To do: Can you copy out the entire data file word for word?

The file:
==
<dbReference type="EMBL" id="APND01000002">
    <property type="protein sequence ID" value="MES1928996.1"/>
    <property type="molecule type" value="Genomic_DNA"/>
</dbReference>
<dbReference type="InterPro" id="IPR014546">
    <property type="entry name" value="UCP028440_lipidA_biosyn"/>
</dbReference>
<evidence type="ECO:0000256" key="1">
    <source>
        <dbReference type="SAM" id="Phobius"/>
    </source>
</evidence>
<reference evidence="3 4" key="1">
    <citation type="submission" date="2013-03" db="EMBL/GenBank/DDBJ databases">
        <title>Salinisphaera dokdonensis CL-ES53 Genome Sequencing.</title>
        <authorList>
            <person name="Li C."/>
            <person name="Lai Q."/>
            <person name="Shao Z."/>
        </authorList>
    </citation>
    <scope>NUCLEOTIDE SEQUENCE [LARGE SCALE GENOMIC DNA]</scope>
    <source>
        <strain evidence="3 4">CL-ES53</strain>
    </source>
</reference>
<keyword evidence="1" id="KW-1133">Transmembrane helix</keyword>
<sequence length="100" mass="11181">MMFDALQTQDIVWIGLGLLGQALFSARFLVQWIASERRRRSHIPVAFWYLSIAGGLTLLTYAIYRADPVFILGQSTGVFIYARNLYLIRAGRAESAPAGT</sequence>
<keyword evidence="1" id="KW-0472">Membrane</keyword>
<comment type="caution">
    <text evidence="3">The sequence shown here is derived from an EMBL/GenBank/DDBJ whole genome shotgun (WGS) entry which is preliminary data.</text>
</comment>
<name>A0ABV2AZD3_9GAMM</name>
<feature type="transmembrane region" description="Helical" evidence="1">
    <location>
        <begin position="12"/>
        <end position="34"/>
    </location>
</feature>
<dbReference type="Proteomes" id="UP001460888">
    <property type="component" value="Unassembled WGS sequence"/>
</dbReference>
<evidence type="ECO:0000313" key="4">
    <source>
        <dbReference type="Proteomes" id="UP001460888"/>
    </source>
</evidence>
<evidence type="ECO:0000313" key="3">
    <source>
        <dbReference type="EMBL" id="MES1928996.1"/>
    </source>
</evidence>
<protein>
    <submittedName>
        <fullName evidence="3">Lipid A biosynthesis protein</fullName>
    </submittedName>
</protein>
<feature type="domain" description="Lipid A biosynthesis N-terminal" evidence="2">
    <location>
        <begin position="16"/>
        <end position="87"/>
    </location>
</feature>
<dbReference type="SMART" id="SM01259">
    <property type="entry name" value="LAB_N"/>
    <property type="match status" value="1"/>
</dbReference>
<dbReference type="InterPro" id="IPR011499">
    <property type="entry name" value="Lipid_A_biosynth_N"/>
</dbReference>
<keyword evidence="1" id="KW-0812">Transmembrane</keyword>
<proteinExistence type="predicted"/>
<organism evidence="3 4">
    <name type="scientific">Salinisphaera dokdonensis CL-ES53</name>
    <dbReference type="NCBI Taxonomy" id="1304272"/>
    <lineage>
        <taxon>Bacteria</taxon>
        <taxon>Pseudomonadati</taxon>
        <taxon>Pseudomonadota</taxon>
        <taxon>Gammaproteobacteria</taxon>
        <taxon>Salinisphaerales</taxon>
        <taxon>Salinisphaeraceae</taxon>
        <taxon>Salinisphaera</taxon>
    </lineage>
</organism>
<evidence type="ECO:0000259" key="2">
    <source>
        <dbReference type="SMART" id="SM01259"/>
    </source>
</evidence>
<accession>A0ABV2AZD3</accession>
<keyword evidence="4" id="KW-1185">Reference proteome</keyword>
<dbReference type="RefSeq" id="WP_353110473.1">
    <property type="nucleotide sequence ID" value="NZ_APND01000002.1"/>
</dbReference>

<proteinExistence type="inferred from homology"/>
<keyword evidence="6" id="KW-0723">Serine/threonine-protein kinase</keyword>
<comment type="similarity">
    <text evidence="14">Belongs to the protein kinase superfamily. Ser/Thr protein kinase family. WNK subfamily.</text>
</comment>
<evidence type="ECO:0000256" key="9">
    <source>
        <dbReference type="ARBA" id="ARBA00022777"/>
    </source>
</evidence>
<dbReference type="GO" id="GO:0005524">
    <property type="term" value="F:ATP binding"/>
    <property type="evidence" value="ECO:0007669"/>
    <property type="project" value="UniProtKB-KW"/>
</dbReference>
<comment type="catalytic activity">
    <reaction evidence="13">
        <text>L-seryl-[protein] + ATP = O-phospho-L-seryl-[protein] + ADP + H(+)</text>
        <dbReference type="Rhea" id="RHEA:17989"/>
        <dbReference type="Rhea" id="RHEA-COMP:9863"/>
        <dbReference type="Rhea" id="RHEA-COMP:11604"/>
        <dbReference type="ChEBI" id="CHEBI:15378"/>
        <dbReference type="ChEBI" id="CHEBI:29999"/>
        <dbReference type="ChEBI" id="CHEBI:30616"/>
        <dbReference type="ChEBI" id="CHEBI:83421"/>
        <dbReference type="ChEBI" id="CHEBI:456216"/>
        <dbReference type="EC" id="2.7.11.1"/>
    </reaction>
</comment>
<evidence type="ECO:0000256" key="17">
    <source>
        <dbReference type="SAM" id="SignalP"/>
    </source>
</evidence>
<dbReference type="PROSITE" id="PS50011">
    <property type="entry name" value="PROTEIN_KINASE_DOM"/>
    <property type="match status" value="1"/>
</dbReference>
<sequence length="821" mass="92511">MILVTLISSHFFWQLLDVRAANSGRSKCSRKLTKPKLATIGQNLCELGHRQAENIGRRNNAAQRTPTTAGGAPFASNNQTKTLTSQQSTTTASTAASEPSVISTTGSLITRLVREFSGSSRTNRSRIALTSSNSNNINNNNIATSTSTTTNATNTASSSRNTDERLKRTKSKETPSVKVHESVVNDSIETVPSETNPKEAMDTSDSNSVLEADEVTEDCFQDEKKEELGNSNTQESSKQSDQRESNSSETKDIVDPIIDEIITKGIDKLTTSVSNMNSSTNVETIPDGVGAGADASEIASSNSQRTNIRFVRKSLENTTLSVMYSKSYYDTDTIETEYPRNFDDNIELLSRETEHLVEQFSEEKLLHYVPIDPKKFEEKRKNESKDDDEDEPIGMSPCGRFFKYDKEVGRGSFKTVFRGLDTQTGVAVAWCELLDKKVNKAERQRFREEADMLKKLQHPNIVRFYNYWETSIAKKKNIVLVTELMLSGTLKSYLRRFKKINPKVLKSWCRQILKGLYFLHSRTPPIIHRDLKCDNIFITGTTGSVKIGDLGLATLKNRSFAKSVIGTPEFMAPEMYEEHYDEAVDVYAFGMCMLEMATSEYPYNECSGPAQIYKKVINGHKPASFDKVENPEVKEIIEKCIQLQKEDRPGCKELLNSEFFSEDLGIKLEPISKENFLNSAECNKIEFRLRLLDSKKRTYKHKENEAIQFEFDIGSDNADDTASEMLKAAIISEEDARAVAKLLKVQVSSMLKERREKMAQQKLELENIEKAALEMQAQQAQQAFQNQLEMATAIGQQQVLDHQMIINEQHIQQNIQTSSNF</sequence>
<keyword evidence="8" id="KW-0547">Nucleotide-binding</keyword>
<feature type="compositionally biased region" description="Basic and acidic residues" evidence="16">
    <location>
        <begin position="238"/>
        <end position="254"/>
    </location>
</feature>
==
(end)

<dbReference type="EMBL" id="APND01000002">
    <property type="protein sequence ID" value="MES1928996.1"/>
    <property type="molecule type" value="Genomic_DNA"/>
</dbReference>
<dbReference type="InterPro" id="IPR014546">
    <property type="entry name" value="UCP028440_lipidA_biosyn"/>
</dbReference>
<evidence type="ECO:0000256" key="1">
    <source>
        <dbReference type="SAM" id="Phobius"/>
    </source>
</evidence>
<reference evidence="3 4" key="1">
    <citation type="submission" date="2013-03" db="EMBL/GenBank/DDBJ databases">
        <title>Salinisphaera dokdonensis CL-ES53 Genome Sequencing.</title>
        <authorList>
            <person name="Li C."/>
            <person name="Lai Q."/>
            <person name="Shao Z."/>
        </authorList>
    </citation>
    <scope>NUCLEOTIDE SEQUENCE [LARGE SCALE GENOMIC DNA]</scope>
    <source>
        <strain evidence="3 4">CL-ES53</strain>
    </source>
</reference>
<keyword evidence="1" id="KW-1133">Transmembrane helix</keyword>
<sequence length="100" mass="11181">MMFDALQTQDIVWIGLGLLGQALFSARFLVQWIASERRRRSHIPVAFWYLSIAGGLTLLTYAIYRADPVFILGQSTGVFIYARNLYLIRAGRAESAPAGT</sequence>
<keyword evidence="1" id="KW-0472">Membrane</keyword>
<comment type="caution">
    <text evidence="3">The sequence shown here is derived from an EMBL/GenBank/DDBJ whole genome shotgun (WGS) entry which is preliminary data.</text>
</comment>
<name>A0ABV2AZD3_9GAMM</name>
<feature type="transmembrane region" description="Helical" evidence="1">
    <location>
        <begin position="12"/>
        <end position="34"/>
    </location>
</feature>
<dbReference type="Proteomes" id="UP001460888">
    <property type="component" value="Unassembled WGS sequence"/>
</dbReference>
<evidence type="ECO:0000313" key="4">
    <source>
        <dbReference type="Proteomes" id="UP001460888"/>
    </source>
</evidence>
<evidence type="ECO:0000313" key="3">
    <source>
        <dbReference type="EMBL" id="MES1928996.1"/>
    </source>
</evidence>
<protein>
    <submittedName>
        <fullName evidence="3">Lipid A biosynthesis protein</fullName>
    </submittedName>
</protein>
<feature type="domain" description="Lipid A biosynthesis N-terminal" evidence="2">
    <location>
        <begin position="16"/>
        <end position="87"/>
    </location>
</feature>
<dbReference type="SMART" id="SM01259">
    <property type="entry name" value="LAB_N"/>
    <property type="match status" value="1"/>
</dbReference>
<dbReference type="InterPro" id="IPR011499">
    <property type="entry name" value="Lipid_A_biosynth_N"/>
</dbReference>
<keyword evidence="1" id="KW-0812">Transmembrane</keyword>
<proteinExistence type="predicted"/>
<organism evidence="3 4">
    <name type="scientific">Salinisphaera dokdonensis CL-ES53</name>
    <dbReference type="NCBI Taxonomy" id="1304272"/>
    <lineage>
        <taxon>Bacteria</taxon>
        <taxon>Pseudomonadati</taxon>
        <taxon>Pseudomonadota</taxon>
        <taxon>Gammaproteobacteria</taxon>
        <taxon>Salinisphaerales</taxon>
        <taxon>Salinisphaeraceae</taxon>
        <taxon>Salinisphaera</taxon>
    </lineage>
</organism>
<evidence type="ECO:0000259" key="2">
    <source>
        <dbReference type="SMART" id="SM01259"/>
    </source>
</evidence>
<accession>A0ABV2AZD3</accession>
<keyword evidence="4" id="KW-1185">Reference proteome</keyword>
<dbReference type="RefSeq" id="WP_353110473.1">
    <property type="nucleotide sequence ID" value="NZ_APND01000002.1"/>
</dbReference>

<proteinExistence type="inferred from homology"/>
<keyword evidence="6" id="KW-0723">Serine/threonine-protein kinase</keyword>
<comment type="similarity">
    <text evidence="14">Belongs to the protein kinase superfamily. Ser/Thr protein kinase family. WNK subfamily.</text>
</comment>
<evidence type="ECO:0000256" key="9">
    <source>
        <dbReference type="ARBA" id="ARBA00022777"/>
    </source>
</evidence>
<dbReference type="GO" id="GO:0005524">
    <property type="term" value="F:ATP binding"/>
    <property type="evidence" value="ECO:0007669"/>
    <property type="project" value="UniProtKB-KW"/>
</dbReference>
<comment type="catalytic activity">
    <reaction evidence="13">
        <text>L-seryl-[protein] + ATP = O-phospho-L-seryl-[protein] + ADP + H(+)</text>
        <dbReference type="Rhea" id="RHEA:17989"/>
        <dbReference type="Rhea" id="RHEA-COMP:9863"/>
        <dbReference type="Rhea" id="RHEA-COMP:11604"/>
        <dbReference type="ChEBI" id="CHEBI:15378"/>
        <dbReference type="ChEBI" id="CHEBI:29999"/>
        <dbReference type="ChEBI" id="CHEBI:30616"/>
        <dbReference type="ChEBI" id="CHEBI:83421"/>
        <dbReference type="ChEBI" id="CHEBI:456216"/>
        <dbReference type="EC" id="2.7.11.1"/>
    </reaction>
</comment>
<evidence type="ECO:0000256" key="17">
    <source>
        <dbReference type="SAM" id="SignalP"/>
    </source>
</evidence>
<dbReference type="PROSITE" id="PS50011">
    <property type="entry name" value="PROTEIN_KINASE_DOM"/>
    <property type="match status" value="1"/>
</dbReference>
<sequence length="821" mass="92511">MILVTLISSHFFWQLLDVRAANSGRSKCSRKLTKPKLATIGQNLCELGHRQAENIGRRNNAAQRTPTTAGGAPFASNNQTKTLTSQQSTTTASTAASEPSVISTTGSLITRLVREFSGSSRTNRSRIALTSSNSNNINNNNIATSTSTTTNATNTASSSRNTDERLKRTKSKETPSVKVHESVVNDSIETVPSETNPKEAMDTSDSNSVLEADEVTEDCFQDEKKEELGNSNTQESSKQSDQRESNSSETKDIVDPIIDEIITKGIDKLTTSVSNMNSSTNVETIPDGVGAGADASEIASSNSQRTNIRFVRKSLENTTLSVMYSKSYYDTDTIETEYPRNFDDNIELLSRETEHLVEQFSEEKLLHYVPIDPKKFEEKRKNESKDDDEDEPIGMSPCGRFFKYDKEVGRGSFKTVFRGLDTQTGVAVAWCELLDKKVNKAERQRFREEADMLKKLQHPNIVRFYNYWETSIAKKKNIVLVTELMLSGTLKSYLRRFKKINPKVLKSWCRQILKGLYFLHSRTPPIIHRDLKCDNIFITGTTGSVKIGDLGLATLKNRSFAKSVIGTPEFMAPEMYEEHYDEAVDVYAFGMCMLEMATSEYPYNECSGPAQIYKKVINGHKPASFDKVENPEVKEIIEKCIQLQKEDRPGCKELLNSEFFSEDLGIKLEPISKENFLNSAECNKIEFRLRLLDSKKRTYKHKENEAIQFEFDIGSDNADDTASEMLKAAIISEEDARAVAKLLKVQVSSMLKERREKMAQQKLELENIEKAALEMQAQQAQQAFQNQLEMATAIGQQQVLDHQMIINEQHIQQNIQTSSNF</sequence>
<keyword evidence="8" id="KW-0547">Nucleotide-binding</keyword>
<feature type="compositionally biased region" description="Basic and acidic residues" evidence="16">
    <location>
        <begin position="238"/>
        <end position="254"/>
    </location>
</feature>